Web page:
WSJ: ”Why Are The Top U.S. Women Sprinters Black And The Top Marathoners White?”
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From the Wall Street Journal:

Why Are the Top U.S. Women Sprinters Black and the Top Marathoners White?

A longstanding racial division can be traced to the culture of athletics at women’s colleges in the early 20th century.

By Maggie Mertens
June 6, 2024 10:48 am ET

Ari Hendrix, 36, found out about her talent for distance running almost by a fluke. She’d played basketball in college but signed up for a marathon after graduation to honor her late father. When Hendrix ran her first sub-three-hour marathon in 2018, she was shocked to learn that only 31 Black American women have ever achieved that feat. For the past 80 years, the U.S. has sent Black-majority teams of sprinters to the Olympics, yet of the 173 women vying for a spot on the U.S. Olympic marathon team this year, only nine were Black. In fact, since women first ran at the Olympics in 1928, the vast majority of sprinters representing the U.S. have been Black. In the 40 years since distance events were added for women, the vast majority of those runners for the U.S. have been white. Why?

Because women have much the same racial traits as men do. Black men dominate sprinting in the U.S., so do black women. Descendants of American slave men are not very good distance runners, so neither are their sisters. And the same patterns are seen around the world.

WRONG, says the WSJ, and instead offers 2020s’ usual antiquarian reasoning:

The disparity can be traced back to the culture of women’s athletics in the early 20th century.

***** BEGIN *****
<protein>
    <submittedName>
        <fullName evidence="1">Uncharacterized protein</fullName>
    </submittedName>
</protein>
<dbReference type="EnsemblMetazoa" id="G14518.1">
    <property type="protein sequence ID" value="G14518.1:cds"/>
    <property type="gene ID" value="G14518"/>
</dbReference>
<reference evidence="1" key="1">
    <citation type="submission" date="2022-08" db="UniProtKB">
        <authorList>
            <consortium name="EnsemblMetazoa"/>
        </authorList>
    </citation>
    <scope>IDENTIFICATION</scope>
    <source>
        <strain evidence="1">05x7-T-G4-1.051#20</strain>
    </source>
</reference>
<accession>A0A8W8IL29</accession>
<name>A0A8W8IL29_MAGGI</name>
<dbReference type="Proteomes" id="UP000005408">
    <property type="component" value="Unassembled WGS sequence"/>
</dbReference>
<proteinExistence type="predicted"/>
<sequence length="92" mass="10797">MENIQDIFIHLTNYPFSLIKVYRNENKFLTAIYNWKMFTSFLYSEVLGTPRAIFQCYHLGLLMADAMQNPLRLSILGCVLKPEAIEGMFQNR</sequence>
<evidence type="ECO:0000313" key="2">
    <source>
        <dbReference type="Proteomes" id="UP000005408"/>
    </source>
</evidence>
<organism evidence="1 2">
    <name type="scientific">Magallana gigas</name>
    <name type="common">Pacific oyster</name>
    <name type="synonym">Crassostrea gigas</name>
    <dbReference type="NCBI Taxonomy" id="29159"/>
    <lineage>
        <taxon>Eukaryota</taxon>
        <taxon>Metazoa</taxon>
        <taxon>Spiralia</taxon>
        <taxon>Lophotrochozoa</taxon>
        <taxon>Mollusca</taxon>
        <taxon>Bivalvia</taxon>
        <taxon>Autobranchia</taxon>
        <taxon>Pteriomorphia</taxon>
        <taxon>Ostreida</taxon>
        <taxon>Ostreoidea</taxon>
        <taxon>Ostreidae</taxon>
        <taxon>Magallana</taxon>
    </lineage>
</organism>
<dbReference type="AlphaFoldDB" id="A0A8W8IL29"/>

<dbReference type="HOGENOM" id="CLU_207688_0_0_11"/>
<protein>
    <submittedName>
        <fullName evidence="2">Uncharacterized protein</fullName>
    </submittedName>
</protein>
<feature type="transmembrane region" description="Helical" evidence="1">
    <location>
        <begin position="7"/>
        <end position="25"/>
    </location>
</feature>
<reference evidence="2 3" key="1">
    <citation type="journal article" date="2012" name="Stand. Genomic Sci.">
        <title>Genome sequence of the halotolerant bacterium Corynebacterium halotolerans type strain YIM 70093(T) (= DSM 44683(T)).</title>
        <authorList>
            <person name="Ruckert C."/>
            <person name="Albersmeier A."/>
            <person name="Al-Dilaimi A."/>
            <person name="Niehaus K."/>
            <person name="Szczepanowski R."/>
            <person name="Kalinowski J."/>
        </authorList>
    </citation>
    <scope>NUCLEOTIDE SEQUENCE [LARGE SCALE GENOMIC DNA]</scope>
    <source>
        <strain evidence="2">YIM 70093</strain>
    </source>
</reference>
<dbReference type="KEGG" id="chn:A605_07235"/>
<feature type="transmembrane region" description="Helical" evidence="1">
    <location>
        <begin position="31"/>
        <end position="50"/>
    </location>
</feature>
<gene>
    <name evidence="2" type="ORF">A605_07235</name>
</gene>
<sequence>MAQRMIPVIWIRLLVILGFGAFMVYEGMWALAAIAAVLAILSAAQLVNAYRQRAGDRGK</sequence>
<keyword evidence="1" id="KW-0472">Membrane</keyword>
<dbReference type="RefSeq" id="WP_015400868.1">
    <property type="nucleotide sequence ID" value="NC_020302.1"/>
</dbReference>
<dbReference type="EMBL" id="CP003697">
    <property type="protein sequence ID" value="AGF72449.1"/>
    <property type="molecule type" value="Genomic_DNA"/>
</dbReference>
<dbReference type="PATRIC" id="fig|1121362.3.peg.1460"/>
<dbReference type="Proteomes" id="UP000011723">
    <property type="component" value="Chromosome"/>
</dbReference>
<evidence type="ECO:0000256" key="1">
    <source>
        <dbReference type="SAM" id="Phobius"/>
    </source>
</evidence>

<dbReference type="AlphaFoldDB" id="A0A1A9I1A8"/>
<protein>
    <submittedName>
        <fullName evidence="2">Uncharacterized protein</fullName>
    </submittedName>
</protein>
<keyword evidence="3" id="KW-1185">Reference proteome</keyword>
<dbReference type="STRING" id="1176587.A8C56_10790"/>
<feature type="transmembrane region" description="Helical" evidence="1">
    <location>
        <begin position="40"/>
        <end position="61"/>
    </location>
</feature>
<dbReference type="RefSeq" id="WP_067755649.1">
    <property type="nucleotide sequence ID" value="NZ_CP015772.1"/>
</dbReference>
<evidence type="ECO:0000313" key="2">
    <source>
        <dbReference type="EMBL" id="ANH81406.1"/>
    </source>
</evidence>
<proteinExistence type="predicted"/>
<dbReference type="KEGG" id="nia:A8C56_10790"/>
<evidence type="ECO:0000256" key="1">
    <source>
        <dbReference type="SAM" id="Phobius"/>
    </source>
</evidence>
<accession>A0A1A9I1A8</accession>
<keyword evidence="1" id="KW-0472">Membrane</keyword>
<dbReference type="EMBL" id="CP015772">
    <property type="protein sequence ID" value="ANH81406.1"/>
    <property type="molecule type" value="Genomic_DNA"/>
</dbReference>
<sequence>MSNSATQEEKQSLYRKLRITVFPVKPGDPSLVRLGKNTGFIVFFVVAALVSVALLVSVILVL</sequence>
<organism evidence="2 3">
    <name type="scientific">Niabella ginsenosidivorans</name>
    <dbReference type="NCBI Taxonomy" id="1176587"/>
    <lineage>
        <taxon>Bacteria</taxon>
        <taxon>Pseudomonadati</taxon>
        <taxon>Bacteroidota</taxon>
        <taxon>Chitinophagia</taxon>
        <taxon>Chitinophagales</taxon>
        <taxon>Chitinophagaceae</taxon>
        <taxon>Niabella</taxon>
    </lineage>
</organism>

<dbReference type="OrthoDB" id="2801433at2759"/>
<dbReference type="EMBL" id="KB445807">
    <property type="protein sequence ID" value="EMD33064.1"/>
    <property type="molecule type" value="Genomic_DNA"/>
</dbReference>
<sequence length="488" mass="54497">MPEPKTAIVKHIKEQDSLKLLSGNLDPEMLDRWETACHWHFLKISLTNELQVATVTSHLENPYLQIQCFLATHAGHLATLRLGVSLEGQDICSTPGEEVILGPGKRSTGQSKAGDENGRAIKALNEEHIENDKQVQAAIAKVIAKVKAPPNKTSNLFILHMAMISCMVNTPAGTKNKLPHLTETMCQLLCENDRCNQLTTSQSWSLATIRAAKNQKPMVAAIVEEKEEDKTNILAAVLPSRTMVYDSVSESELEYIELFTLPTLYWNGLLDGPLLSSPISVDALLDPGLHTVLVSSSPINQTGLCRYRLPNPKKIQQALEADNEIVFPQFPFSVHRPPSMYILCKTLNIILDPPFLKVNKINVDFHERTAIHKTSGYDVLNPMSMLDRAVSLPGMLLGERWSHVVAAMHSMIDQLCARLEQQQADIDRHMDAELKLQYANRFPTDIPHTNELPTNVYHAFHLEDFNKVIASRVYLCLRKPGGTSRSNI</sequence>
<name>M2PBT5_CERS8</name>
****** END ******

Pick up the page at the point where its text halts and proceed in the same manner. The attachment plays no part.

… These early marathoners were mostly white; Black women who showed running talent were still funneled into sprints. Black athletes in general often avoided road running because of the real threat of racial violence. …

When the women’s marathon finally debuted at the Olympics in 1984, the team sent by the U.S. was made up of three white women. The 3,000-meter race, also making its debut, was also entirely run by white American women. American women sprinters, however, were still almost universally Black, including stars like Florence Griffith-Joyner, who won three golds at the 1988 Olympics and set speed records that still stand today.

Forty years later, we’re just starting to see shifts in these demographics. Many of the Black American women who have found success at long-distance running are immigrants, like the 2020 Olympic trials winner Aliphine Tuliamuk, born in Kenya. But some American-born Black women are also finding their way to distance, albeit often later in life. In her decade of marathon running, Ari Hendrix says she’s noticed improvement in racial and other types of diversity at marathon start lines. “Where it is today is leaps and bounds from where it was when I started,” she told me.

… Carmen Pelar Graves, 33, one of the few Black American women who qualified for this year’s U.S. Olympic trials in a distance event—the 3,000-meter steeplechase—didn’t begin distance running until after college. When she started track in high school, she and her coach assumed she was more suited for sprints and jumps, largely due to her perception of herself as a woman of color. “I had no role models that ran distance,” she said in an interview. “I had Allyson Felix and Sanya Richards-Ross, and they all ran the 200 and 400. I didn’t feel like I had the right body type. We have all these messages coming in constantly of what a distance runner should look like. And I didn’t fit that mold. I wasn’t white or skinny.” …

As women runners know personally, the stories we’ve been told about whether we can run, or how far, or how fast, have changed dramatically over the past several generations. The Black American women finally getting attention as long-distance runners seem poised to change the story yet again.

This essay is adapted from Maggie Mertens’s new book, “Better Faster Farther: How Running Changed Everything We Know About Women,” which will be published on June 18 by Algonquin Books.

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